Describe creating a Web Service using JAX-WS.


The starting point for developing a JAX-WS web service is a Java class annotated with the javax.jws.WebService annotation. The @WebService annotation defines the class as a web service endpoint.

A service endpoint interface or service endpoint implementation (SEI) is a Java interface or class, respectively, that declares the methods that a client can invoke on the service. An interface is not required when building a JAX-WS endpoint. The web service implementation class implicitly defines an SEI.

You may specify an explicit interface by adding the endpointInterface element to the @WebService annotation in the implementation class. You must then provide an interface that defines the public methods made available in the endpoint implementation class.

You use the endpoint implementation class and the wsgen tool to generate the web service artifacts that connect a web service client to the JAX-WS runtime.

Together, the wsgen tool and the Application Server provide the Application Server's implementation of JAX-WS.

These are the basic steps for creating the web service and client:

  1. Code the implementation class.

  2. Compile the implementation class.

  3. Use wsgen to generate the artifacts required to deploy the service.

  4. Package the files into a WAR file.

  5. Deploy the WAR file. The web service artifacts (which are used to communicate with clients) are generated by the Application Server during deployment.

  6. Code the client class.

  7. Use wsimport to generate and compile the web service artifacts needed to connect to the service.

  8. Compile the client class.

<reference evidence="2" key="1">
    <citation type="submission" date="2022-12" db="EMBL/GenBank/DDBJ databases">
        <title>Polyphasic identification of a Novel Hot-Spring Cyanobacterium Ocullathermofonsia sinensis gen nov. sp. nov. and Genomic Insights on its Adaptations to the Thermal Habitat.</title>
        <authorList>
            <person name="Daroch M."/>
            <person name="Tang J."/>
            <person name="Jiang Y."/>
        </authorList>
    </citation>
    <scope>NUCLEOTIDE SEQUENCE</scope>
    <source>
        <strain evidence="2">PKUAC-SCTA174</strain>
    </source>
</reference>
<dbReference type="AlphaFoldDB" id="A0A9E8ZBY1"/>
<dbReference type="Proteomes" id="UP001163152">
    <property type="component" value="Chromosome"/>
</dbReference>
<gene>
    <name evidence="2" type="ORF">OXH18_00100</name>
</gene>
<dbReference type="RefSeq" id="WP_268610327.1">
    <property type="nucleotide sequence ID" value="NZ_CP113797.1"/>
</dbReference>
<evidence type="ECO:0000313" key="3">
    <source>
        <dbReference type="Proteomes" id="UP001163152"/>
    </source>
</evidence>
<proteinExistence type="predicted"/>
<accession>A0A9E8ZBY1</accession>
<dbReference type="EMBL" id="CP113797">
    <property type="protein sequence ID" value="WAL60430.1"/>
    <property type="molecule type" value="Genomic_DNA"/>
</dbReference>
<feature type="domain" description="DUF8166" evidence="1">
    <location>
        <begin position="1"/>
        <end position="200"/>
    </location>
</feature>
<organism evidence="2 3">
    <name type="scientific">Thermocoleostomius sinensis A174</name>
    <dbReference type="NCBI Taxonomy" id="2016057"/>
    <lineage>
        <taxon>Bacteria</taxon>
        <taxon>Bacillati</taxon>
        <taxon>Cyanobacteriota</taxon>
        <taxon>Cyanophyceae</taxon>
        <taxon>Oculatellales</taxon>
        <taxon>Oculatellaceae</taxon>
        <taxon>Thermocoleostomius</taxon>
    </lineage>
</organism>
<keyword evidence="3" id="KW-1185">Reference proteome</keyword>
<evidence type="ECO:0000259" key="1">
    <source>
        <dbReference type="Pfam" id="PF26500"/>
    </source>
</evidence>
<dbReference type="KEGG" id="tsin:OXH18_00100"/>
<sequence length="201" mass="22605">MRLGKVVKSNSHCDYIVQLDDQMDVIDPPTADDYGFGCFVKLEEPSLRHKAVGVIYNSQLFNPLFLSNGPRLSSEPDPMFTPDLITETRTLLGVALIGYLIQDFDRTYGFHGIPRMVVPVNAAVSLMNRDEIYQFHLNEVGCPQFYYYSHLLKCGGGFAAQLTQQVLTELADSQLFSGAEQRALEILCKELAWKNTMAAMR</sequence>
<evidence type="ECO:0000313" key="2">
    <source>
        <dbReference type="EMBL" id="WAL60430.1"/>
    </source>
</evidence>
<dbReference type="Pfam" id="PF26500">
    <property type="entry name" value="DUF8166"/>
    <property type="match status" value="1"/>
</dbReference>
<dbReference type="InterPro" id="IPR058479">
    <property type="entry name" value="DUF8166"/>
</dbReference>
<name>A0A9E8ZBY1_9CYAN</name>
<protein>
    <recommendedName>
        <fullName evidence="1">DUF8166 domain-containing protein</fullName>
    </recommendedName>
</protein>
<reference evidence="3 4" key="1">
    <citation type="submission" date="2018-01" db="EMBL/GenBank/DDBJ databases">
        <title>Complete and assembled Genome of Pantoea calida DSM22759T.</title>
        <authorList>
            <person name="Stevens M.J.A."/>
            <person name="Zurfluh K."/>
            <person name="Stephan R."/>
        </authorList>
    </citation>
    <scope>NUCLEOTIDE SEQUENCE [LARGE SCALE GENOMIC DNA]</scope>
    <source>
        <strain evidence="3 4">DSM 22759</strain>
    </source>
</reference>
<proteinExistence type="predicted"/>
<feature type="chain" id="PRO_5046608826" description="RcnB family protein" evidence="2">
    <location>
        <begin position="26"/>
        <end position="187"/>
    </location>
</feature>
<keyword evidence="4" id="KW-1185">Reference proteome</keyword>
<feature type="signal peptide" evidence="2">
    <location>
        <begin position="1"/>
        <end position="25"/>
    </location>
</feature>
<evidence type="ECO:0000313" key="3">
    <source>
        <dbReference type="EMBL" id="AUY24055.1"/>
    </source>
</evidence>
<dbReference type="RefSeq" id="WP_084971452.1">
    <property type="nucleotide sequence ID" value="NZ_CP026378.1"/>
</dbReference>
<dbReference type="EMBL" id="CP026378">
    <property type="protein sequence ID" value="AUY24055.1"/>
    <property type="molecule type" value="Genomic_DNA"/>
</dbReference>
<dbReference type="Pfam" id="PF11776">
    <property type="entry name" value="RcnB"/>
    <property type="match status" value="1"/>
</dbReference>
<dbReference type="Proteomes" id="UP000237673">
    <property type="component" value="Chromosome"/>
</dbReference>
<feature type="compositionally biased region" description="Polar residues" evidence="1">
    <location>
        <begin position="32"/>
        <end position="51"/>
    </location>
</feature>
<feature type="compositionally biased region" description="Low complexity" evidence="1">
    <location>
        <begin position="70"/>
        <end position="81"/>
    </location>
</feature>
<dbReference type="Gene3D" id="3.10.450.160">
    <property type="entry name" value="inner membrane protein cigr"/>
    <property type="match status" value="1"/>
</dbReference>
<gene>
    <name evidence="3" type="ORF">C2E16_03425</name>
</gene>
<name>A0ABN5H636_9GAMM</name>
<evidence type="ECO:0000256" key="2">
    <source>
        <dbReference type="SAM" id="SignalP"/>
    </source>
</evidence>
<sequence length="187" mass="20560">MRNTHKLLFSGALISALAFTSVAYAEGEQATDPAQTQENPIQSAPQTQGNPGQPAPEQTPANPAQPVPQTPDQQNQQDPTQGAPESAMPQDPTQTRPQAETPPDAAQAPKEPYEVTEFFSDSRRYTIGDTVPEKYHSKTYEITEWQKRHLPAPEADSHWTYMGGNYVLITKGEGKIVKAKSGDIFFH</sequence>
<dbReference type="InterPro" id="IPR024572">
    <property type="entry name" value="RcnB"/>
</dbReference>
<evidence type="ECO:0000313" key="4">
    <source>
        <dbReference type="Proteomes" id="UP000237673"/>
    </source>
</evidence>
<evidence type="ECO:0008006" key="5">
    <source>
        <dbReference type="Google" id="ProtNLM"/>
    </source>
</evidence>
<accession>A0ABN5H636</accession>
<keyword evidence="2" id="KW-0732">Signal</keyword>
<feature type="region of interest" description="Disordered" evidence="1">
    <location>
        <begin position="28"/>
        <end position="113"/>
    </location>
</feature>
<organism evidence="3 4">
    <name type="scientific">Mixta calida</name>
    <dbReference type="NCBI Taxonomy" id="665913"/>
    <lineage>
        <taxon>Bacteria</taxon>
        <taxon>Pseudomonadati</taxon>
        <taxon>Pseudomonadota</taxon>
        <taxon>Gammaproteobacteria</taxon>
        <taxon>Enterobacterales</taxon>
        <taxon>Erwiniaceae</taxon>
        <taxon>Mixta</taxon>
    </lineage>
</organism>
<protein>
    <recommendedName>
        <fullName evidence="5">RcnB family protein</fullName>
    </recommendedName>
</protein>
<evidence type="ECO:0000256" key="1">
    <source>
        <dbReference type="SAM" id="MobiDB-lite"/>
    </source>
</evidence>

9. Run the client.

Requirements of a JAX-WS Endpoint

JAX-WS endpoints must follow these requirements:

Coding the Service Endpoint Implementation Class

In this example, the implementation class, Hello, is annotated as a web service endpoint using the @WebService annotation. Hello declares a single method named sayHello, annotated with the @WebMethod annotation. @WebMethod exposes the annotated method to web service clients. sayHello returns a greeting to the client, using the name passed to sayHello to compose the greeting. The implementation class also must define a default, public, no-argument constructor.

package helloservice.endpoint;

import javax.jws.WebService;

public class Hello {

    private String message = new String("Hello, ");

    public void Hello() {}

    public String sayHello(String name) {
        return message + name + ".";

A Simple JAX-WS Client

HelloClient is a stand-alone Java program that accesses the sayHello method of HelloService. It makes this call through a port, a local object that acts as a proxy for the remote service. The port is created at development time by the wsimport tool, which generates JAX-WS portable artifacts based on a WSDL file.

When invoking the remote methods on the port, the client performs these steps:

  1. Uses the annotation to declare a reference to a web service. @WebServiceRef uses the wsdlLocation element to specify the URI of the deployed service's WSDL file:

    static HelloService service;

  2. Retrieves a proxy to the service, also known as a port, by invoking getHelloPort on the service.

    Hello port = service.getHelloPort();
    The port implements the SEI defined by the service.

  3. Invokes the port's sayHello method, passing to the service a name.

    String response = port.sayHello(name);								

Here is the full source of HelloClient:

package simpleclient;

import helloservice.endpoint.HelloService;
import helloservice.endpoint.Hello;

public class HelloClient {

    static HelloService service;

    public static void main(String[] args) {
        try {
            HelloClient client = new HelloClient();
        } catch(Exception e) {

    public void doTest(String[] args) {
        try {
            System.out.println("Retrieving the port from
                     the following service: " + service);
            Hello port = service.getHelloPort();
            System.out.println("Invoking the sayHello operation
                     on the port.");

            String name;
            if (args.length > 0) {
                name = args[0];
            } else {
                name = "No Name";

            String response = port.sayHello(name);
        } catch(Exception e) {

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